With respect to motor imagery of simple limb movement, several parts of limbs like hand (forearm, postbrachium) and foot (shank, thigh) are involved in compound limb movement imagination, which may activate the neurons oscillation in multiple functional areas of cerebral cortex and, at the same time, also can satisfy the requirements of multiple instructions output of control information in motor imagery based BCI systems. The research on compound limb motor imagery has great significance for the limb function rehabilitation for the patients suffering from severe motor injury.

In addition, for motor imagery based BCI system, a great variety of algorithms have been frequently used to extract EEG features of different mental states such as band power (BP) estimation, power spectral density (PSD) values and autoregressive (AR) [1316]. However, it is very difficult to differentiate between more than two mental states when only imagery-induced ERD patterns are available [17]. CSP is an algorithm based on the simultaneous diagonalization of two matrices, which has been widely used in BCI systems as it is well suited to discriminate different MI patterns. The goal of CSP is to design a spatial filter that projects raw signals to new time series whose variances are optimal for the discrimination of two mental tasks, namely maximize the variance of bandpass filtered EEG signals from one class while minimizing their variance from the other class. Although the method of CSP has been applied to discriminate two movement-related patterns successfully [1820], it is restricted to binary problems. Therefore, a one-versus-rest scheme has been applied to extend this algorithm to the multi-class case [21].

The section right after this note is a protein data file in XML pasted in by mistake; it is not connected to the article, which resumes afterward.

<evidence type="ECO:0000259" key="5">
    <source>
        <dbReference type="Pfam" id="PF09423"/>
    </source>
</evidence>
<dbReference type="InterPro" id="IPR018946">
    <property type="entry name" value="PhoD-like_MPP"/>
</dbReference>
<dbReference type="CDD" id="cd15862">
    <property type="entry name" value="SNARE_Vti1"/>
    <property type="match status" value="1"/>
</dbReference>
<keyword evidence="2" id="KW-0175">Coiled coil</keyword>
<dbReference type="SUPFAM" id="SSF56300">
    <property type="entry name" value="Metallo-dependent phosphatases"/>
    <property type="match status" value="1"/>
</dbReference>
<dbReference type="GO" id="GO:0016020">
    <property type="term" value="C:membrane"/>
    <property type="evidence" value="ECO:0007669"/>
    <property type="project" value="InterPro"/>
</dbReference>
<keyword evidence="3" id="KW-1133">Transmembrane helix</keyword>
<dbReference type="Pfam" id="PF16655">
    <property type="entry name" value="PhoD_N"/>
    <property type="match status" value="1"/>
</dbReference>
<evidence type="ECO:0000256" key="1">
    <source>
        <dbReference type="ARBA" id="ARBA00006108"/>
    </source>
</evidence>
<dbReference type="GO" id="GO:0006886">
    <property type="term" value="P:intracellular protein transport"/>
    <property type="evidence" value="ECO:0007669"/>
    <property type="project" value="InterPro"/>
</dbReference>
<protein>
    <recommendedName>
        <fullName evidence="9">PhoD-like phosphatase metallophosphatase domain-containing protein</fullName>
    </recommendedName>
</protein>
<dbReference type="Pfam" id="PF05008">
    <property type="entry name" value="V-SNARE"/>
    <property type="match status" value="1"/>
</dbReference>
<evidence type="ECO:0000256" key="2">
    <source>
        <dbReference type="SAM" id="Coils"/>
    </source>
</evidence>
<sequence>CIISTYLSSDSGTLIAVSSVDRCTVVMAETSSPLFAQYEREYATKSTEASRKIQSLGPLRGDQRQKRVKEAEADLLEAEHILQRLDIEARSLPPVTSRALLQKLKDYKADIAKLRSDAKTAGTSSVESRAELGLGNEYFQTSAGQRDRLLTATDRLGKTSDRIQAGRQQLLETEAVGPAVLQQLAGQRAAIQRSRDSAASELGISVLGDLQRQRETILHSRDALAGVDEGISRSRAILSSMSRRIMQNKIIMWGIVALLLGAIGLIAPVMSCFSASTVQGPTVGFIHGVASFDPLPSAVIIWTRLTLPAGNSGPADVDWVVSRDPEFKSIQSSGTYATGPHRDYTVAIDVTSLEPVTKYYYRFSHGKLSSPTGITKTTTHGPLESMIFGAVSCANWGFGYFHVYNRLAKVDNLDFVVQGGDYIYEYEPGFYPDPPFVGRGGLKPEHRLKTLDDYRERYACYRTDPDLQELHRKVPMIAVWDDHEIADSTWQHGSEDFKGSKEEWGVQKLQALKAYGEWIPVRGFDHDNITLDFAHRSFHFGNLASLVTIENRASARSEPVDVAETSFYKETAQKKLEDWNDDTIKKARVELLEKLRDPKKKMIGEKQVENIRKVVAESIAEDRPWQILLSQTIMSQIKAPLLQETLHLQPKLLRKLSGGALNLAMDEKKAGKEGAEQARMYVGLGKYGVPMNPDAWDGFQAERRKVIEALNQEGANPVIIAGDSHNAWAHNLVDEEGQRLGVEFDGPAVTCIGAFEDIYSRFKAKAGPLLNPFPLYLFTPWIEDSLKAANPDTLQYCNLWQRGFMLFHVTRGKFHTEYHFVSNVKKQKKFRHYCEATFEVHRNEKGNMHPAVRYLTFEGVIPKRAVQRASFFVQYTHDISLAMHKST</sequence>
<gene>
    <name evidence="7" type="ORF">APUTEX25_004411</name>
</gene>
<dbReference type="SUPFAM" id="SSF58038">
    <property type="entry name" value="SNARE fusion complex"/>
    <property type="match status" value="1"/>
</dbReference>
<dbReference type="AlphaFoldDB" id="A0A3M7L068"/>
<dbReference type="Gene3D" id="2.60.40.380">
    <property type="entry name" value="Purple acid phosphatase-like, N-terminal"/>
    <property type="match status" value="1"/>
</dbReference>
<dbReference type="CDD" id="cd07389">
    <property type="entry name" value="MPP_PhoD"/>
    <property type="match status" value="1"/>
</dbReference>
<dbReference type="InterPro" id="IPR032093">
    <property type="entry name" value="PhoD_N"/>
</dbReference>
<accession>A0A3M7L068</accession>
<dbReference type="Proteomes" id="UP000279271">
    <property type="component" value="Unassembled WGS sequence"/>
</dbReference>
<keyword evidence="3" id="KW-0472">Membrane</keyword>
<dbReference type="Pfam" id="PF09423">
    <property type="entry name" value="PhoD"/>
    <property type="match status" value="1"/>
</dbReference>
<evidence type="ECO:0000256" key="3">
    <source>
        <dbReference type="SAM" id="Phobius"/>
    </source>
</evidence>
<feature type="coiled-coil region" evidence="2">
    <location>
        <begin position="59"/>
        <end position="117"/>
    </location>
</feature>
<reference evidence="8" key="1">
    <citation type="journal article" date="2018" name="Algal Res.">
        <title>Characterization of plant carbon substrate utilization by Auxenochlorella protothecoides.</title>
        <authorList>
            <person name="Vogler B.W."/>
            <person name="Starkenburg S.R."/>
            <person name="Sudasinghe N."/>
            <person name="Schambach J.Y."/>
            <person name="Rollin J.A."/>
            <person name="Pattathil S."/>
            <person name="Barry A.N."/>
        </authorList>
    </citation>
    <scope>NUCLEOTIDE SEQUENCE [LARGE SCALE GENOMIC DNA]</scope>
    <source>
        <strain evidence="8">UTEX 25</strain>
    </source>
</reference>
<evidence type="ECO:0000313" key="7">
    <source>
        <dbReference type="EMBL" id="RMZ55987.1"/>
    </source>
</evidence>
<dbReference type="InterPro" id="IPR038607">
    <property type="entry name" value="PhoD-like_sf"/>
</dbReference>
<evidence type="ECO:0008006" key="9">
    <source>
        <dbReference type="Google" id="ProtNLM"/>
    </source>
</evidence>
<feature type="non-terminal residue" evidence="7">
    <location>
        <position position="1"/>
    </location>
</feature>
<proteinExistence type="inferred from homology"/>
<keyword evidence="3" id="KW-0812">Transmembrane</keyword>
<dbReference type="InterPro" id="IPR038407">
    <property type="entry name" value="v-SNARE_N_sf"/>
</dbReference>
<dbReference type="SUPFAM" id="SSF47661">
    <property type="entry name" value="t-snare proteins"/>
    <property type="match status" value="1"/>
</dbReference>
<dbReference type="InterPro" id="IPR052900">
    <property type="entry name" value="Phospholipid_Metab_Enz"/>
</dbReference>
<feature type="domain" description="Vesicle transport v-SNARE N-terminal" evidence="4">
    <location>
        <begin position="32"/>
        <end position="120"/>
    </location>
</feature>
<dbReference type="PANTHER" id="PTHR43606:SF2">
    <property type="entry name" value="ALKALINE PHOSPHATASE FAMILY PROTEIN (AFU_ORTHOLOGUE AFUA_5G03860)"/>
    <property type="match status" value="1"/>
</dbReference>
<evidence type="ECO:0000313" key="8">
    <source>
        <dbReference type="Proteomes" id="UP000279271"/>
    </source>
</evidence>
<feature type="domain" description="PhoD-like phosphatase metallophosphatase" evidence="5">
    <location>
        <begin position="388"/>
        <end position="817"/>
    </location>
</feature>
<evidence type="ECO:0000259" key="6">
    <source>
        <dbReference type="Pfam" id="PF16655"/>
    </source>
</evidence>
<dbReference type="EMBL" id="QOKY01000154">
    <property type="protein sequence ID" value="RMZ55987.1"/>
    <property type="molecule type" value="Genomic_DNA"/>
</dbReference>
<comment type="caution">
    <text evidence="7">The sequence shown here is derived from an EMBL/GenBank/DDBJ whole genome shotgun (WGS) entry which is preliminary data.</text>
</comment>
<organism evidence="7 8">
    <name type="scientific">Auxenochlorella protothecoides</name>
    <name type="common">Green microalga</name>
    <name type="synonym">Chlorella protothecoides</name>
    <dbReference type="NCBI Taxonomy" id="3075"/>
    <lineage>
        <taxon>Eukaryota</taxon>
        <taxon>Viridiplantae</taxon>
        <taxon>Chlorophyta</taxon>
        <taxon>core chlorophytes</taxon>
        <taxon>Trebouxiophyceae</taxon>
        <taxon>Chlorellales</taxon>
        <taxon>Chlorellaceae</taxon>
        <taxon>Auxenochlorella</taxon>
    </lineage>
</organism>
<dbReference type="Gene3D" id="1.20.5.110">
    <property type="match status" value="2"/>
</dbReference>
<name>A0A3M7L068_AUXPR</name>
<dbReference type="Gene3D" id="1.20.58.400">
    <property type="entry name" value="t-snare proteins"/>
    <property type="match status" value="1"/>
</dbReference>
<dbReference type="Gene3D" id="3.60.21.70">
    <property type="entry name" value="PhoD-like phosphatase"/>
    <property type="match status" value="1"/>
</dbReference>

In this study, seven kinds of mental tasks have been designed, involving three tasks of simple limb motor imagery (left hand, right hand, feet), three tasks of compound limb motor imagery combining hand with hand/foot (both hands, left hand combined with right foot, right hand combined with left foot) and rest state. The goal of this paper is to investigate the differences of the induced brain oscillatory patterns between simple limb motor imagery and compound limb motor imagery by event-related spectral perturbation (ERSP), power spectral entropy (PSE) and spatial distribution coefficient. In order to verify the feasibility of the application of seven mental tasks to BCI systems, the CSP algorithm was used and extended to the multi-class case in a one-versus-rest scheme for seven-class feature extraction. Three kinds of multi-class CSP algorithms were applied and compared by the classification performance.

Methods

Experimental procedure